Young leaders from around the world to promote development goals at 3-day Summit

27 October 2006 –

Hundreds of young people from all 192 Member States of the United Nations will gather at UN headquarters on Sunday for the landmark Global Youth Leadership Summit, which aims to get more people involved in promoting international development, including eradicating poverty, hunger and a host of other social ills.

“Young delegates will focus on ways of using their youthful energy and their technological skills to tackle major socio-economic challenges,” said Djibril Diallo, Director of the UN New York Office of Sport for Development and Peace, which is organizing the summit that runs until Tuesday.

The focus of the meeting will be how best to attain the Millennium Development Goals (MDGs), which are an ambitious series of targets set by the UN Millennium Summit of 2000, seeking to reduce extreme poverty, hunger, maternal and infant mortality, lack of access to education, as well as other social ills all by 2015.

Each of the Member States will be represented at the summit by two delegates – a young woman and a young man – and the use of sport and culture will be emphasized as ways of encouraging the world’s youth to become more involved in the fight for development, the UN said in a press release.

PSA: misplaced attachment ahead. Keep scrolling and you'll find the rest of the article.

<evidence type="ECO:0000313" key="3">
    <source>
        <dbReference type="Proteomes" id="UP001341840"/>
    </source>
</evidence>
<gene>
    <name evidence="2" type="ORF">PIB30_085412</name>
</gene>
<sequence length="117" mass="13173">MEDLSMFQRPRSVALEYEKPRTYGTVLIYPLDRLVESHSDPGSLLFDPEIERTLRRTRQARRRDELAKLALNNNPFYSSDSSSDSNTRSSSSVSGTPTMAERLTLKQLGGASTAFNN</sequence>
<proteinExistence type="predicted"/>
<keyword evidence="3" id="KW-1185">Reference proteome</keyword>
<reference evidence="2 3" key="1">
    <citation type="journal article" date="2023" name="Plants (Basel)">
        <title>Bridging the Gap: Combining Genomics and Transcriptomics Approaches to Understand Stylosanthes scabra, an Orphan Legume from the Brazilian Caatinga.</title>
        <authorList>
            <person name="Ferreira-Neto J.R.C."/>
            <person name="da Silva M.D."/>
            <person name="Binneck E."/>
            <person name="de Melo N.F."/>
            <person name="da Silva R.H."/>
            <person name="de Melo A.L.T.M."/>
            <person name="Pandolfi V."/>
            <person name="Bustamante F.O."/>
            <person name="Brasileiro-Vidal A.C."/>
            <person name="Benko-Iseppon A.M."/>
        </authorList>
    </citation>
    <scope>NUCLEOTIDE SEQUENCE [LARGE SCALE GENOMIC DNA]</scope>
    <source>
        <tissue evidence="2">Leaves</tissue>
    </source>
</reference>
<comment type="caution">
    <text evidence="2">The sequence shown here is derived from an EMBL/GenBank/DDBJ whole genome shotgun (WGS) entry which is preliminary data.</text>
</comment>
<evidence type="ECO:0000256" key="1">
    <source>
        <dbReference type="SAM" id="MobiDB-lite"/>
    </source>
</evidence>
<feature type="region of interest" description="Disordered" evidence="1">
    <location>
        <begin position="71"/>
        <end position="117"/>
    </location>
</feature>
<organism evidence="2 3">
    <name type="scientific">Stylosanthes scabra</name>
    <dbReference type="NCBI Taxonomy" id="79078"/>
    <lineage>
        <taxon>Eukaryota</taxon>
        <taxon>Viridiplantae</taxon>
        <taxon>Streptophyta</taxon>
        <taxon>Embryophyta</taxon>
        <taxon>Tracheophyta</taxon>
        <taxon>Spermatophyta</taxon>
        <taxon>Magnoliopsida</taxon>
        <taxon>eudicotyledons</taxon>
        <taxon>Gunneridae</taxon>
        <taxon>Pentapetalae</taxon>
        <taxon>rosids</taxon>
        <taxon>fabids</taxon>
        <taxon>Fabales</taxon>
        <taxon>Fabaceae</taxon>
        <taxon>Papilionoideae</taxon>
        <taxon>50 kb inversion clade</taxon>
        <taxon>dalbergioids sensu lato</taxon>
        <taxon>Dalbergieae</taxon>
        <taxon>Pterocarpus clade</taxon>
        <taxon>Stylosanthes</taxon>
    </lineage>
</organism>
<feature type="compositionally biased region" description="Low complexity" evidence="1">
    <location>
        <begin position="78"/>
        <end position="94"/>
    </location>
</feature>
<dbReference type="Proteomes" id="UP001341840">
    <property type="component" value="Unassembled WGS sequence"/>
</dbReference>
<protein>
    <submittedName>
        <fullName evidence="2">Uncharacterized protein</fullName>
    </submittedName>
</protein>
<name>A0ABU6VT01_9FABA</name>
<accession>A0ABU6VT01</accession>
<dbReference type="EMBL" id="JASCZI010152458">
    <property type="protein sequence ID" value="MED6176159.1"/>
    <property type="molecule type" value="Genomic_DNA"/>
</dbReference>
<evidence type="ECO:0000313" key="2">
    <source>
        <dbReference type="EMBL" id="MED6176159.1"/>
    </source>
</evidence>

“These young community leaders have the biggest stake in making progress towards the Millennium Development Goals because attaining the Goals will help create a better world for their generation and those following. They will employ the ideas, networks and initiatives from their summit brainstorming to help launch a new decade of bold cooperation,” said Mr. Diallo.

The summit will be the first time that many countries fulfil pledges to include young people and their views at the UN, and the youth delegates will then become spokespersons for the MDGs in their home countries.

Secretary-General Kofi Annan will open the summit in the General Assembly chamber, and this will be followed on Sunday by a panel discussion involving UN agency heads, and then a Youth United against Malaria Concert with celebrated singer Youssou N’Dour of Senegal and other stars.

The delegates will break into groups on Monday to discuss such issues as poverty and job creation; education, gender and maternal health care; and youth and peacebuilding. The event will conclude on Tuesday with the adoption of a Summit Declaration.

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